TSMC Arizona chip plant construction delayed by labor shortages, Covid-19 surges

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TSMC has pushed back the move-in date for its Arizona plant from September 2022 to March 2023 because of multiple factors impacting construction and increased competition with Intel for labor.

TSMC Arizona plant construction causes move-in delays
TSMC Arizona plant construction causes move-in delays


Construction for the Taiwan Semiconductor chip fabrication plant in the United States began in June 2021. The company had initially projected to move in September 2022, but the timeline has been pushed back by about six months.

According to Nikkei Asia, this delay was onset by several problems impacting construction like COVID-19 surges and labor shortages. Intel's expansion of the Chandler, Arizona facility is also impacting TSMC's plant construction due to resources being prioritized for the US-based company.

"It's generally taking longer to build a chip plant because of the pandemic and all the other supply chain disruptions," said Arisa Liu, a veteran semiconductor analyst with the Taiwan Institute of Economic Research. "TSMC will have to negotiate details for subsidy packages with governments and also learn local regulations and apply for all kinds of licenses in a foreign destination."

The labor pool in Arizona is also creating a challenge for TSMC. Intel already employs 12,000 people and seeks 3,000 more for its expanded facilities. TSMC will have to compete in an already low-unemployment region when seeking talent for its new plant.

This is the first advanced chip manufacturing facility TSMC is developing outside of its home market. Generally, these plants take about 12 to 15 months from groundbreaking to equipment move in when they are built in Taiwan. However, the challenges presented in building in a foreign country make this timeline much longer.

Despite the delays in construction, TSMC expects it will still reach its production start in early 2024. The timeline for installing and testing equipment will be shorter, but the production should begin on time.

Read on AppleInsider

Comments

  • Reply 1 of 5
    Suddenly everyone is building fab like no tomorrow. I wonder how they can find so many new customers after Covid as it is dying down. Remember, the whole semiconductor industry was running pretty well balanced before 2019. 
  • Reply 2 of 5
    XedXed Posts: 1,449member
    viclauyyc said:
    Suddenly everyone is building fab like no tomorrow. I wonder how they can find so many new customers after Covid as it is dying down. Remember, the whole semiconductor industry was running pretty well balanced before 2019.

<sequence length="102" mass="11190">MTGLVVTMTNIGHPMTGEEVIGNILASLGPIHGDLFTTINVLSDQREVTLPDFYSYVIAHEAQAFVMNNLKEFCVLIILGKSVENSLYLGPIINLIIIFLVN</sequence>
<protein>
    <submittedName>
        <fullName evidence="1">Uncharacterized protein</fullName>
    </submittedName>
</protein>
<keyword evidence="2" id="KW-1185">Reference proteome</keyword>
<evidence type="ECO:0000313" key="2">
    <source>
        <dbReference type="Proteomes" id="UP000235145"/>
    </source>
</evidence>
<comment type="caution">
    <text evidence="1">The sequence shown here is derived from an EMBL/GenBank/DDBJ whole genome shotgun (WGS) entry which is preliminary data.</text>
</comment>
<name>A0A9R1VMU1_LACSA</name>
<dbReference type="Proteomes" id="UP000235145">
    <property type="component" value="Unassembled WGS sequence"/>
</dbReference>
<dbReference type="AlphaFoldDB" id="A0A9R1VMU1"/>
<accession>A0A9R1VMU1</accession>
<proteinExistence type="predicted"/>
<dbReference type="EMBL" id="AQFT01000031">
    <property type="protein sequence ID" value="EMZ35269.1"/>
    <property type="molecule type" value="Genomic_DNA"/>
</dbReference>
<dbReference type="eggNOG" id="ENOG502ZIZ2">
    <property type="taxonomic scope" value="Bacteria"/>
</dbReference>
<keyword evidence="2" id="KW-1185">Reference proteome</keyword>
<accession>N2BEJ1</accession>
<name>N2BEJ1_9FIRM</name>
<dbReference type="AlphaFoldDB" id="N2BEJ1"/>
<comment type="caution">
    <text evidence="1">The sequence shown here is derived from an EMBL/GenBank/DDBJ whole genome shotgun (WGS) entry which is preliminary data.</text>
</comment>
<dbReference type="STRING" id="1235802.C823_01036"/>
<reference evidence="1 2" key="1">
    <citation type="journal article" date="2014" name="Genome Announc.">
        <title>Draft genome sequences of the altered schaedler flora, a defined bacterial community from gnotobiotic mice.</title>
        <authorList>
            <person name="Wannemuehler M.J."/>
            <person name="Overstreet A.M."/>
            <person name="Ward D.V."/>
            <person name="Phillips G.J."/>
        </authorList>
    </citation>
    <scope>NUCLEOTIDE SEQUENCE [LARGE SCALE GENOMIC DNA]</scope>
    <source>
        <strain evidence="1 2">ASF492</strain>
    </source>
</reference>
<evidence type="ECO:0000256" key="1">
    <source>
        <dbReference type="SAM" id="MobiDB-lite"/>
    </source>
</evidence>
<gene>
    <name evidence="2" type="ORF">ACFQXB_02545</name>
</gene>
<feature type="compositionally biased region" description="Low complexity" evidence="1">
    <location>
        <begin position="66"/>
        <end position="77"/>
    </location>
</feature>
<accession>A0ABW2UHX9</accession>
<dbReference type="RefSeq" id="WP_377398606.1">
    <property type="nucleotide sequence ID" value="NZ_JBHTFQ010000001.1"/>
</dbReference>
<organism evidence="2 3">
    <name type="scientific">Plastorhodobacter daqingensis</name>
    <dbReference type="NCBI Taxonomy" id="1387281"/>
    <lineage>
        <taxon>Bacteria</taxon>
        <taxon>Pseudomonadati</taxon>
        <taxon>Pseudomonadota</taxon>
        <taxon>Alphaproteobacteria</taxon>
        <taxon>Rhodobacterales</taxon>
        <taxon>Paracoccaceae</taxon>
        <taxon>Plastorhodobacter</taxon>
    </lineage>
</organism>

Is Covid dying down? This article talks of delays due to labor shortages from Covid and I've certainly seen more and more businesses either temporarily shut down or get limited hours because of labor shortages from Covid. Then there are microchip shortages causing delays, plus other production and transport issues that are surging. If this is "dying down" then ramping up would end up like a Roland Emmerich movie.
  • Reply 3 of 5
    I had a chance to drive by the building site of this fab plant - the scale is quite unbelievable. There is a massive area under construction and huge buildings going up.
    Alex_V
  • Reply 4 of 5
    tmaytmay Posts: 5,722member
    viclauyyc said:
    Suddenly everyone is building fab like no tomorrow. I wonder how they can find so many new customers after Covid as it is dying down. Remember, the whole semiconductor industry was running pretty well balanced before 2019. 
    Actually, the semiconductor industry flushed out buyers of decades old components, ie, the automotive companies, that are or will have to reengineer their product lines. I would state emphatically, that after all of the mostly unnecessary death is over, COVID 19 will be seen as a very beneficial disruption, for the most part. The business model will be more in the way of pay to play, similar to Apple payments in advance to TSMC.

    Notable exceptions to COVID long term benefits; 

    Long COVID sufferers
    Movie theaters
  • Reply 5 of 5
    payecopayeco Posts: 517member
    tmay said:
    viclauyyc said:
    Suddenly everyone is building fab like no tomorrow. I wonder how they can find so many new customers after Covid as it is dying down. Remember, the whole semiconductor industry was running pretty well balanced before 2019. 
    Actually, the semiconductor industry flushed out buyers of decades old components, ie, the automotive companies, that are or will have to reengineer their product lines. I would state emphatically, that after all of the mostly unnecessary death is over, COVID 19 will be seen as a very beneficial disruption, for the most part. The business model will be more in the way of pay to play, similar to Apple payments in advance to TSMC.

    Notable exceptions to COVID long term benefits; 

    Long COVID sufferers
    Movie theaters
    I have to agree that there is that silver lining to all the rest of the misery. Even with high inflation right now, people in many industries are seeing wage increases that well outpace inflation. Hell, even fast food workers are getting sign on bonuses and $15/hour pay, even in low cost of living areas. 
    edited February 17
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